Time Management and the Dreaded Deadline

By Normandie Fischer
Time slithers through my fingers like noodles slide off
chopsticks. I try to make both work, but life gets in the way of time and those
chopsticks get in the way of a full stomach.

And if time shrinks (or slides on by when we’re not
looking), what happens to our dreaded deadlines?
What do you do when one looms while you’re tackling life issues?
Of course, the super-organized among us will tut-tut and
suggest that we ought to have taken
delays into account and been ahead of the game. Once upon a time, I was that person: researching early to finish
the paper before its due date or studying early to ace the test. When a task loomed,
my motto was “Get up, get it done, and relax later.”
Then I took my perfectionism into the writing life, but I
left my organizational skills on the floor of my editing job. It was easy—it is easy—for me to edit, pare, revise,
and organize others’ tomes or even my own fully realized story. It is
painstakingly difficult for me to plot my way through a first draft in a way
that doesn’t require cut and paste and flip and toss during the rewrite phase.
Take the novella I started last summer while Two from Isaac’s House was in the hands
of its editor. I only needed to write 100+ pages. That’s nothing, right?
It’s nothing for some, perhaps for the gifted writer of
short prose.
I write poetry. Short; concise; full of meaning, sound, and
fury—or delight. Shouldn’t a poet be good at short?
Obviously, this poet wasn’t. Or at least I wasn’t good at it
without a lot of work over a long time. Without a kick from one of my critique
partners. A rewrite. A missed deadline—happily, though, merely a self-imposed
one. (If I’d been under the chopping block, my old habits would have reasserted
themselves, surely, and kept me up nights or roused me at daybreak.)

Thus a story that was supposed to be released in December of
last year will move into the hands of my editor soon. It is now March.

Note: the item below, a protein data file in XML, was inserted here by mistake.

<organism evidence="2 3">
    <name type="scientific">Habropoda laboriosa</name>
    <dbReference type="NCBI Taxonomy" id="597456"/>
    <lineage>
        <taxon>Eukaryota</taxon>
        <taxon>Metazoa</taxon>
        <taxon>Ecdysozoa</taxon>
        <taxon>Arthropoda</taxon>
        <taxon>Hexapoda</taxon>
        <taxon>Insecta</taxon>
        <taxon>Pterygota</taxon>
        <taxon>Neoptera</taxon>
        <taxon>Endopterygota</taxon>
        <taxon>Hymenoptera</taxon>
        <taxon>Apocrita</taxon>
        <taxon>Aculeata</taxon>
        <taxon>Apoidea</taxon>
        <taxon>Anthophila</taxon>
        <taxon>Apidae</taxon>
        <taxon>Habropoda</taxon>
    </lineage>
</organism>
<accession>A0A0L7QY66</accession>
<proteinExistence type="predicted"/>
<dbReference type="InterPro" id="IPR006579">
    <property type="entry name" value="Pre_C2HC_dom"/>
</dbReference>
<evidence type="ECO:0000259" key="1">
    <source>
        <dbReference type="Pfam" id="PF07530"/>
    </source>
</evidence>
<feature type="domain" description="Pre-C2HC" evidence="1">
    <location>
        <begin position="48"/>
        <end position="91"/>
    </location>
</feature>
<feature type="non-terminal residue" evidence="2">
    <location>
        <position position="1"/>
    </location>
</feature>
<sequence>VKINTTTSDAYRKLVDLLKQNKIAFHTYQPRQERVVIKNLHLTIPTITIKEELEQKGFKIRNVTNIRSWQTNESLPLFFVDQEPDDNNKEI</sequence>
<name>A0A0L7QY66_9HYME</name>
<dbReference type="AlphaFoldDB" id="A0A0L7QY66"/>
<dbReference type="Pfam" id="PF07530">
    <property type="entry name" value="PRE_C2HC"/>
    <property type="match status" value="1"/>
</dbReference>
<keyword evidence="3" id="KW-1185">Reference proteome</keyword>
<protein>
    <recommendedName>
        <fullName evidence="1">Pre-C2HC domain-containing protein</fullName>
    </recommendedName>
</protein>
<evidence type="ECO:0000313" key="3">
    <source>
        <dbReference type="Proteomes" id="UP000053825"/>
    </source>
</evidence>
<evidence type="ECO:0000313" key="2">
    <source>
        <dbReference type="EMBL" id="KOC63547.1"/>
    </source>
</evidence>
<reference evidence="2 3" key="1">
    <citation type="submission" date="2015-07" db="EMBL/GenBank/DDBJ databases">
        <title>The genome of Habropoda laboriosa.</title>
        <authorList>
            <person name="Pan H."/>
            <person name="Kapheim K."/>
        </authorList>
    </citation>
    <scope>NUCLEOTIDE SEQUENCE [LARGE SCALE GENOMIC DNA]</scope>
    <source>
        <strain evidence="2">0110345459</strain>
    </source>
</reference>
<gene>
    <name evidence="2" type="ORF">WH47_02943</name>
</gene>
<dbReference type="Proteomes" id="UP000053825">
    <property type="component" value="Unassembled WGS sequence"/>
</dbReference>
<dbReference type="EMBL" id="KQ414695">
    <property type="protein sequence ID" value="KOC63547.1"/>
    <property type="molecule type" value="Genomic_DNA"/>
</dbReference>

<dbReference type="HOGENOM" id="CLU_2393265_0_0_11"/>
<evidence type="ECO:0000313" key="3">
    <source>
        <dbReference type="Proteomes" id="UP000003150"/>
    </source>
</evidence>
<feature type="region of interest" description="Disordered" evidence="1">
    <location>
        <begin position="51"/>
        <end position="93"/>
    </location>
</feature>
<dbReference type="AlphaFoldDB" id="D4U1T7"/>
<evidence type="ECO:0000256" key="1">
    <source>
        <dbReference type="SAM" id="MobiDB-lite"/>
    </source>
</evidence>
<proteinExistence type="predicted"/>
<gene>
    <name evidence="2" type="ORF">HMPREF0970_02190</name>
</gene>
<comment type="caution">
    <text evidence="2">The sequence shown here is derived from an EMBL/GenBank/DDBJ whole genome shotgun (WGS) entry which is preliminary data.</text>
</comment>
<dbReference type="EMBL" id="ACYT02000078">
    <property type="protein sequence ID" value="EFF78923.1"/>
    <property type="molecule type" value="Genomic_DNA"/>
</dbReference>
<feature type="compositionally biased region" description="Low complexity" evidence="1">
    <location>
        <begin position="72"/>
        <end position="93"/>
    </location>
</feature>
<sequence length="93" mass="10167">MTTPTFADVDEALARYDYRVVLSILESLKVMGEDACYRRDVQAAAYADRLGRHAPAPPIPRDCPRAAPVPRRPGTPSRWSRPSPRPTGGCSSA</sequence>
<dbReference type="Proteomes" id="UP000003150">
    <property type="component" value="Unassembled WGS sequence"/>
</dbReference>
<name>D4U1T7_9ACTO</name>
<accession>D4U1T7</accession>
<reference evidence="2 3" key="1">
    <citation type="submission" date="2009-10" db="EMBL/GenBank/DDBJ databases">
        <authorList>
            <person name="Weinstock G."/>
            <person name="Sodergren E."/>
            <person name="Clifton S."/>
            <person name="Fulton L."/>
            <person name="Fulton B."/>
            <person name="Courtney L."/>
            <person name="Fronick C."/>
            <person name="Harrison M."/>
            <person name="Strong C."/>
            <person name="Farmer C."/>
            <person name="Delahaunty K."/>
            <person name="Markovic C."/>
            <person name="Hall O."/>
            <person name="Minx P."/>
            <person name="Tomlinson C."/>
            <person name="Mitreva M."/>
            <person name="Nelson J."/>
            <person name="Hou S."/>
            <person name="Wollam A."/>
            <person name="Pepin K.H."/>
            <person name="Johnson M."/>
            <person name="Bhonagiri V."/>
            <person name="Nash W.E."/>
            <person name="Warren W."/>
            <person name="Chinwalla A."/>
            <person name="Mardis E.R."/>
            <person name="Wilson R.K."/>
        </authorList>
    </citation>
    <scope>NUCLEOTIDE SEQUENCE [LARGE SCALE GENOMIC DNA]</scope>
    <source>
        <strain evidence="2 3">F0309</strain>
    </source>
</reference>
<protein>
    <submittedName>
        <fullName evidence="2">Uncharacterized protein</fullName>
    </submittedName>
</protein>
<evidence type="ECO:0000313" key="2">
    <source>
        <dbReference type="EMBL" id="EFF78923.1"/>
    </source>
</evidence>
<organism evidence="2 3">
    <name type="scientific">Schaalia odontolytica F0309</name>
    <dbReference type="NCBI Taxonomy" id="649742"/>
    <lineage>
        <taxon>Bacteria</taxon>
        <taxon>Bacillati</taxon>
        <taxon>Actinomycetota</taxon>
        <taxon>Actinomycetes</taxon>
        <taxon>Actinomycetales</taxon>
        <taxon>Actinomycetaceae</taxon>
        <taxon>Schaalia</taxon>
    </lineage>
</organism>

I’m going to blame time. Busyness. Life. And I do have
excuses: a new grandbaby and time dedicated to him, his mother, and his sister. Travel,
illness, chores. Stuff. But I could have written during the evenings or early mornings
or any time at all that wasn’t offered up to the pleasure of being with my
babies.
I am without excuse. The noodles fall off, life intervenes,
but I had choices in each case. A fork, for instance. Or time management.

The push that propelled that novella into completion had
nothing to do with a deadline and everything to do with the tug of another
book. The characters of my next story whispered their worries in my thoughts and
in my dreams. But I couldn’t allow myself to return to them until this one had
The End typed on its final page.

What about you? What do you do with the deadlines in your
life? Do you outline your day, your month, your writing? Do you use a flow chart? Are you faithful in
following through with expectations, either self- or other-imposed? And what
propels you to finish something that’s no longer fun?
I’d love to know how you work, and what tricks you use to
keep focused.

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Normandie studied sculpture in Italy before receiving her BA, summa cum laude with special honors in English. Known for her women’s fiction—Becalmed (2013), Sailing out of Darkness (2013), and Heavy Weather(2015)—she ventured into the realm of romantic suspense with the release of Two from Isaac’s House. In early 2016, a novella, From Fire into Fire, will continue the Isaac House saga. Normandie and her husband spent a number of years on board their 50-foot ketch, Sea Venture, sailing in the Sea of Cortez, Mexico. They now live in coastal North Carolina, where she takes care of her aging mother.

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